EDITORIAL – Why would anybody want to be a politician these days?

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An editorial by Mel Rothenburger.

IT’S A TERRIBLE TIME to be a politician.

Japan’s longest serving prime minister was assassinated a few days ago. A coward with a home-made gun shot Shinzo Abe as he was making a campaign speech. Japan, ironically, is known as one of the safest countries in the world.

The much-respected Abe served in the top political job for a decade before resigning two years ago for health reasons. His reward for his public service was a bullet in the back.

At this writing, both the president and prime minister of Sri Lanka — where, by the way, Kamloops forged a partnership with a small town after the 2004 tsunami — are in hiding from rampaging mobs. Their offence: a bad economy.

In the U.K., Boris Johnson will exit as PM as soon as a replacement can be found. Despite his accomplishments, Johnson was forced out by his own Conservative party after a series of seemingly minor scandals that, nevertheless, drew tabloid headlines.

In our own country, Conservative leadership candidate Patrick Brown has been booted out of the race for alleged financial irregularities.

He’s trying to appeal the decision but if his disqualification is upheld it could have a profound effect on Canada’s political landscape, depending on the ultimate winner.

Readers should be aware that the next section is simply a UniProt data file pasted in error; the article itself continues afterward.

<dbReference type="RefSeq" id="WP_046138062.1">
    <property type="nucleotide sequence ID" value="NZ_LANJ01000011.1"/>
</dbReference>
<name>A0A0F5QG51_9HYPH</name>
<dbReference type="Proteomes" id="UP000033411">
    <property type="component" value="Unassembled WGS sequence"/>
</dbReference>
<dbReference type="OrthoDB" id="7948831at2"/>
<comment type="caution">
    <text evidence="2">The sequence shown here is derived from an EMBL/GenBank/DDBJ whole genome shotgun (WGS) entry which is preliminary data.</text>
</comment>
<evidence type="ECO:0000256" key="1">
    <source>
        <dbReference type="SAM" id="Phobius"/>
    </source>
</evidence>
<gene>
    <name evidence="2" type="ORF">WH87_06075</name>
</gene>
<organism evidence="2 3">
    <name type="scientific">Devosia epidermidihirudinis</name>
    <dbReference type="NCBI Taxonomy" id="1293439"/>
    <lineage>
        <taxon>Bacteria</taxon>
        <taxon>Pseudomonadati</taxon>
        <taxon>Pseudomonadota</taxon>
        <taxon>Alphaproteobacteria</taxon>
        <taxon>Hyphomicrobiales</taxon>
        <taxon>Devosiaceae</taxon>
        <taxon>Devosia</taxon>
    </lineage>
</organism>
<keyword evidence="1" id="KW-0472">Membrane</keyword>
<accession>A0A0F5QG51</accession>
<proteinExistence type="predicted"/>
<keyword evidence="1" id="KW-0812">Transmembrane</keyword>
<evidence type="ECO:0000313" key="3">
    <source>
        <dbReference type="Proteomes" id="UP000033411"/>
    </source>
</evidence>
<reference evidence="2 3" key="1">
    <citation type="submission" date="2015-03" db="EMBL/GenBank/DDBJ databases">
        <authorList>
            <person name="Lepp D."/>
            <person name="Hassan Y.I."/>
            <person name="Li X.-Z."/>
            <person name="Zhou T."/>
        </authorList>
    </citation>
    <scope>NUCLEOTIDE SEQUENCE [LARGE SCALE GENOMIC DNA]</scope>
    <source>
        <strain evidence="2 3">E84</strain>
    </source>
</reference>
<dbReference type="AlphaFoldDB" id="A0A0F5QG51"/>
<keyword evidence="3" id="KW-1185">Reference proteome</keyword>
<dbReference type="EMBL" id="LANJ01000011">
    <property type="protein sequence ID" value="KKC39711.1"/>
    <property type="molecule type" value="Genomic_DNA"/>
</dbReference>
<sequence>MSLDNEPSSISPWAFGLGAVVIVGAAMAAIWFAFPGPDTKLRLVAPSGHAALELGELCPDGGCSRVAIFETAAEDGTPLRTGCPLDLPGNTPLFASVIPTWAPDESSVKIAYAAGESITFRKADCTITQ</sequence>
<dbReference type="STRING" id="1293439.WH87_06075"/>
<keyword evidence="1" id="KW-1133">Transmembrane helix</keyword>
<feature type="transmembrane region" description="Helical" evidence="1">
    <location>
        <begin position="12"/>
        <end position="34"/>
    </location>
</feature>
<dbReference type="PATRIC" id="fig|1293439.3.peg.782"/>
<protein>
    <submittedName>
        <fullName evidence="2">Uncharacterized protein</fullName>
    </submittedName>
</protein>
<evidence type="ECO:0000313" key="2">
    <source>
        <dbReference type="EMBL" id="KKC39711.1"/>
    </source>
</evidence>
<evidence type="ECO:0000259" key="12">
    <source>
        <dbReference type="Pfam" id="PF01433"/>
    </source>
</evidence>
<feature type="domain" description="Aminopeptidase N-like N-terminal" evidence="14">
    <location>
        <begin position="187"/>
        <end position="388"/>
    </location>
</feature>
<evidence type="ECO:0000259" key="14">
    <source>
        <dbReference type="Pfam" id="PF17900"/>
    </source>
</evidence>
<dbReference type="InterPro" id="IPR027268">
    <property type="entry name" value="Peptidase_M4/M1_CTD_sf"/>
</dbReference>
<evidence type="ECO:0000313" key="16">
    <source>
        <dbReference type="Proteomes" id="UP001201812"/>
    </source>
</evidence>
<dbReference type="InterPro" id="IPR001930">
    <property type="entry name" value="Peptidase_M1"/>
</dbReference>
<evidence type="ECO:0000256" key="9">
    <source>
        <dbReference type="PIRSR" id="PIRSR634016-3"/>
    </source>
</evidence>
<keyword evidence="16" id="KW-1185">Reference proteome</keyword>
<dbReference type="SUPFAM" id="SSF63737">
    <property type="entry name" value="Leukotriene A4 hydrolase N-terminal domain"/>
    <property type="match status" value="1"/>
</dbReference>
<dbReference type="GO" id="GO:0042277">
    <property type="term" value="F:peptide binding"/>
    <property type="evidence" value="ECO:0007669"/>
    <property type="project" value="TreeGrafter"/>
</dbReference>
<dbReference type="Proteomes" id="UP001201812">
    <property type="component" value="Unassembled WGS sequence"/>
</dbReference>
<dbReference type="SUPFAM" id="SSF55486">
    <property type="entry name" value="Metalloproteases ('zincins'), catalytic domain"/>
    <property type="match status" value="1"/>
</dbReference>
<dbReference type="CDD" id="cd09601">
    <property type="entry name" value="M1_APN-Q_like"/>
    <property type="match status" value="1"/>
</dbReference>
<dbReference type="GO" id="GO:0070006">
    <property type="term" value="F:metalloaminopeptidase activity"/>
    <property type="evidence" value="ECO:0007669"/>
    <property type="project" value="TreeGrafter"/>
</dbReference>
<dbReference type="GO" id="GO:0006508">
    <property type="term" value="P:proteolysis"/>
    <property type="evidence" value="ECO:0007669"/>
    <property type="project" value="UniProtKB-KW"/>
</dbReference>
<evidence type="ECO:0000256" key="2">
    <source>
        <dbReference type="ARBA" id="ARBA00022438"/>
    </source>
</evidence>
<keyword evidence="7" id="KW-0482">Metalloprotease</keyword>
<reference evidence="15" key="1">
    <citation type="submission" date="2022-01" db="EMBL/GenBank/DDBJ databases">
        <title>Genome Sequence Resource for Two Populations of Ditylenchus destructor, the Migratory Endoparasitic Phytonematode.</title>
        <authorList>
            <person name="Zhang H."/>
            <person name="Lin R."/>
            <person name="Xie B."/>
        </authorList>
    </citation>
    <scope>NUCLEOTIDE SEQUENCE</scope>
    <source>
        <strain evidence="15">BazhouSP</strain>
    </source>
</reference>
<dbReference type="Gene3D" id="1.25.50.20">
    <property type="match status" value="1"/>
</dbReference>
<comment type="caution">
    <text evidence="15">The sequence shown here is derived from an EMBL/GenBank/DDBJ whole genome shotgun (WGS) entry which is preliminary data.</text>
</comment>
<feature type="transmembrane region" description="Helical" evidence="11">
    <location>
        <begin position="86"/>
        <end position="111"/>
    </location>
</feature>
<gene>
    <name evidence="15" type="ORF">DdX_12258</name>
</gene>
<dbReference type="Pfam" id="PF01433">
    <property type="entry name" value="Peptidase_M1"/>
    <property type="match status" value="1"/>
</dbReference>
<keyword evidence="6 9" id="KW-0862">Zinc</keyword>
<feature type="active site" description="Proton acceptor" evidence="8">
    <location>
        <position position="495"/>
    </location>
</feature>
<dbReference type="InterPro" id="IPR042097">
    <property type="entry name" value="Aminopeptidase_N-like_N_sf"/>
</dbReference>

And in B.C., John Horgan will step down as premier as a result of his battle with cancer, and a top contender to succeed him says he won’t be in the race because of family considerations. Ravi Kahlon says the prospect of his home being picketed by protesters, and the toxic spotlight cast on political leaders these days, was a consideration.

All of these examples confirm that politics is a nasty game with few rewards. Sometimes politicians deserve what they get, sometimes not. Whether you serve honorably or imperfectly, chances are you will be disparaged, your health will suffer, or worse.

So, who wants to be a politician? Step right up.

I’m Mel Rothenburger, the Armchair Mayor.

Mel Rothenburger is a former mayor of Kamloops and a retired newspaper editor. He is a regular contributor to CFJC Today, publishes the opinion website, and is a director on the Thompson-Nicola Regional District board. He can be reached at

About Mel Rothenburger (9504 Articles) is a forum about Kamloops and the world. It has more than one million views. Mel Rothenburger is the former Editor of The Daily News in Kamloops, B.C. (retiring in 2012), and past mayor of Kamloops (1999-2005). At he is the publisher, editor, news editor, city editor, reporter, webmaster, and just about anything else you can think of. He is grateful for the contributions of several local columnists. This blog doesn't require a subscription but gratefully accepts donations to help defray costs.

1 Comment on EDITORIAL – Why would anybody want to be a politician these days?

  1. There are few reasons why anyone would want to be a politician. Some do it as a hobby. Some do it as proxies for power and privilege. Very few seem to be doing it for a true altruistic calling. Then there is a certain kind of media creating all kind of obstacles to reasoned discourse…a feeding ground for cowards?

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